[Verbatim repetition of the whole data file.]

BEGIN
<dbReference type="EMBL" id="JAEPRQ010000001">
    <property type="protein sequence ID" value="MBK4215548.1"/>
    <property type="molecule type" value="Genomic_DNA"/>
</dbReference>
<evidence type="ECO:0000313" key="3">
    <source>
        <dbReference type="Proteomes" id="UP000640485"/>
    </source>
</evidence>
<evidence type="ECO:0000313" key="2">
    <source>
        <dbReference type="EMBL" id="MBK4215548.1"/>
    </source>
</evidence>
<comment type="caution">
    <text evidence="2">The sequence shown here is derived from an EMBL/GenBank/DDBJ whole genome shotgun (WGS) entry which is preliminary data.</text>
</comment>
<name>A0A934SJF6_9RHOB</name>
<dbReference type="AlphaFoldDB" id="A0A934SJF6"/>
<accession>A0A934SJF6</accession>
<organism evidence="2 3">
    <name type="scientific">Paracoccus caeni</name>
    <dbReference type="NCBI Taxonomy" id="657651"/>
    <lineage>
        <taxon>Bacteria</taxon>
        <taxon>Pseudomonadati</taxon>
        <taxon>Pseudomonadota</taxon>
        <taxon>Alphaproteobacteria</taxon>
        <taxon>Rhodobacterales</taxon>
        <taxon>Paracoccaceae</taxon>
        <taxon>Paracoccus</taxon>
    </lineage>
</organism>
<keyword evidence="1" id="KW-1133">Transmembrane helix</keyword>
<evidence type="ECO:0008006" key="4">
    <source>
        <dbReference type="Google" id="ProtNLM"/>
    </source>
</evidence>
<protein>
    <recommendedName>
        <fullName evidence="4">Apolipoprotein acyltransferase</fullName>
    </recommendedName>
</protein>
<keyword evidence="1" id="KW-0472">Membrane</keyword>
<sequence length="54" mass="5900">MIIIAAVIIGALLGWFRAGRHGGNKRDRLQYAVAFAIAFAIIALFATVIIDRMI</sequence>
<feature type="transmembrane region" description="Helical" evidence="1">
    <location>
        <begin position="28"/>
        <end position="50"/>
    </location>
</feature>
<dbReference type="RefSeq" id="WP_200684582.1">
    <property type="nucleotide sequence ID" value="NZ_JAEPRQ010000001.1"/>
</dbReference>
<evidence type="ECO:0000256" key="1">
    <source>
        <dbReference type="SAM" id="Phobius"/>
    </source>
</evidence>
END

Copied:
<dbReference type="EMBL" id="JAEPRQ010000001">
    <property type="protein sequence ID" value="MBK4215548.1"/>
    <property type="molecule type" value="Genomic_DNA"/>
</dbReference>
<evidence type="ECO:0000313" key="3">
    <source>
        <dbReference type="Proteomes" id="UP000640485"/>
    </source>
</evidence>
<evidence type="ECO:0000313" key="2">
    <source>
        <dbReference type="EMBL" id="MBK4215548.1"/>
    </source>
</evidence>
<comment type="caution">
    <text evidence="2">The sequence shown here is derived from an EMBL/GenBank/DDBJ whole genome shotgun (WGS) entry which is preliminary data.</text>
</comment>
<name>A0A934SJF6_9RHOB</name>
<dbReference type="AlphaFoldDB" id="A0A934SJF6"/>
<accession>A0A934SJF6</accession>
<organism evidence="2 3">
    <name type="scientific">Paracoccus caeni</name>
    <dbReference type="NCBI Taxonomy" id="657651"/>
    <lineage>
        <taxon>Bacteria</taxon>
        <taxon>Pseudomonadati</taxon>
        <taxon>Pseudomonadota</taxon>
        <taxon>Alphaproteobacteria</taxon>
        <taxon>Rhodobacterales</taxon>
        <taxon>Paracoccaceae</taxon>
        <taxon>Paracoccus</taxon>
    </lineage>
</organism>
<keyword evidence="1" id="KW-1133">Transmembrane helix</keyword>
<evidence type="ECO:0008006" key="4">
    <source>
        <dbReference type="Google" id="ProtNLM"/>
    </source>
</evidence>
<protein>
    <recommendedName>
        <fullName evidence="4">Apolipoprotein acyltransferase</fullName>
    </recommendedName>
</protein>
<keyword evidence="1" id="KW-0472">Membrane</keyword>
<sequence length="54" mass="5900">MIIIAAVIIGALLGWFRAGRHGGNKRDRLQYAVAFAIAFAIIALFATVIIDRMI</sequence>
<feature type="transmembrane region" description="Helical" evidence="1">
    <location>
        <begin position="28"/>
        <end position="50"/>
    </location>
</feature>
<dbReference type="RefSeq" id="WP_200684582.1">
    <property type="nucleotide sequence ID" value="NZ_JAEPRQ010000001.1"/>
</dbReference>
<evidence type="ECO:0000256" key="1">
    <source>
        <dbReference type="SAM" id="Phobius"/>
    </source>
</evidence>